|Tango dress shop window|
A sign on the hall wall at the Nueve Chique milonga stipulates "Casual elegant". God knows what you would have to wear to be deemed unfit to enter.
Older men are the best turned out. Dark suits, and crisp shirts and ties are common. Their hair is beautifully groomed, and they all smell delicious. The younger ones dress more casually. There's the old gentleman at El Aranque in yellow satin trousers and gold shoes, but male flamboyance is a rarity. Menswear tends to leave less freedom for error than women's wear. By contrast, you can spot all kinds of sartorial misjudgments on the part of the women. Most of it is to do with not knowing when to stop. "Less is more" seems not to be a Porteno motto. The women's milonga dress code has more to do with being seen to have made an effort than with the actual effect of that effort, and its latitude is vast. In one room you can spot satin, sequins, lace and denim; micro skirts and long handkerchief hems; harem pants and jeans; bustiers and teeshirts; fishnets, ankle socks and bare brown legs. By and large, the locals dress up. It's the tourists who tend to take to the floor in trainers and those wretched zip-them-off-at-the-knees-and-call-them-shorts trousers. A bunch of Brits who keep turning up at the same milongas as us dress in the fashion equivalent of unappetising wholemeal bread.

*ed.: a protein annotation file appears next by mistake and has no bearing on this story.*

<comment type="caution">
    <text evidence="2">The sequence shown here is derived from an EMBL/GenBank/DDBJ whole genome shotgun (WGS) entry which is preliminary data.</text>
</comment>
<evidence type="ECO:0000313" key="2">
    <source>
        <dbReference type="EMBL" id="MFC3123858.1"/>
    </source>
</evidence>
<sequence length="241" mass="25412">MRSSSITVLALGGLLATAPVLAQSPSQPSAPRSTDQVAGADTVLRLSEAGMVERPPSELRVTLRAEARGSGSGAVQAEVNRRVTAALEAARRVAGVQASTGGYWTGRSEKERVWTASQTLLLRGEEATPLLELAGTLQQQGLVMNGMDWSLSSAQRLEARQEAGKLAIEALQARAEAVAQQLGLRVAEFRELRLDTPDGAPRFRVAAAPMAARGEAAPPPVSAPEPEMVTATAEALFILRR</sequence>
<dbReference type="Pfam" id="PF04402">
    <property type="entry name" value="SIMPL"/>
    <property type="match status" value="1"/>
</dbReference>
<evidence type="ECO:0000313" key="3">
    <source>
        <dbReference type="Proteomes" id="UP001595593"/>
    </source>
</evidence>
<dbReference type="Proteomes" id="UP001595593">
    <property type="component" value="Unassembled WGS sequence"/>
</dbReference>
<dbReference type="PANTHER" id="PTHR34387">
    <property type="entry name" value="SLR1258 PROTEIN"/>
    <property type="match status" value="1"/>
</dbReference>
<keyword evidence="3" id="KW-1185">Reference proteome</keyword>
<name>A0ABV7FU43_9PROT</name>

No question my mother (a Brit to the core) would have turned up her nose at all tango wear, deeming it, regardless of its cost, "cheap tat". We're rather more accepting of the vamp code, but even so we've seen some gobsmacking sights. The most excruciating so far has been a nice-looking older woman who had mistaken opaque tights for leggings. When she danced, her top didn't cover her bottom, thus revealing through the stretched nylon a g-string and two pale buttocks. You could only look away, and hope that sooner or later a friend would clue her in.